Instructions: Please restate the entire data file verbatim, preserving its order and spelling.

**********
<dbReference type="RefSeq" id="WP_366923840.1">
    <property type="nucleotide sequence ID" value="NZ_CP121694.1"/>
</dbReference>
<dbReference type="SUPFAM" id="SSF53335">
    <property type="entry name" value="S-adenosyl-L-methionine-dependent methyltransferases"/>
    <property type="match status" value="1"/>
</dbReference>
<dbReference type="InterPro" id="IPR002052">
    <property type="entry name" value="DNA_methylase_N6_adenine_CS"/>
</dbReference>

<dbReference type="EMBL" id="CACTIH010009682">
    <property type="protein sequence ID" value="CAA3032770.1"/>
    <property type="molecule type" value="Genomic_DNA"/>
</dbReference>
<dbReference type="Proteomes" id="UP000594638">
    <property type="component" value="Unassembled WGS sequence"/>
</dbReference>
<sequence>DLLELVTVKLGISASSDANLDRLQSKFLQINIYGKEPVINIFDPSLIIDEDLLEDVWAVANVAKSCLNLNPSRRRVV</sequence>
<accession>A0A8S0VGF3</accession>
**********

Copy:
<dbReference type="RefSeq" id="WP_366923840.1">
    <property type="nucleotide sequence ID" value="NZ_CP121694.1"/>
</dbReference>
<dbReference type="SUPFAM" id="SSF53335">
    <property type="entry name" value="S-adenosyl-L-methionine-dependent methyltransferases"/>
    <property type="match status" value="1"/>
</dbReference>
<dbReference type="InterPro" id="IPR002052">
    <property type="entry name" value="DNA_methylase_N6_adenine_CS"/>
</dbReference>

<dbReference type="EMBL" id="CACTIH010009682">
    <property type="protein sequence ID" value="CAA3032770.1"/>
    <property type="molecule type" value="Genomic_DNA"/>
</dbReference>
<dbReference type="Proteomes" id="UP000594638">
    <property type="component" value="Unassembled WGS sequence"/>
</dbReference>
<sequence>DLLELVTVKLGISASSDANLDRLQSKFLQINIYGKEPVINIFDPSLIIDEDLLEDVWAVANVAKSCLNLNPSRRRVV</sequence>
<accession>A0A8S0VGF3</accession>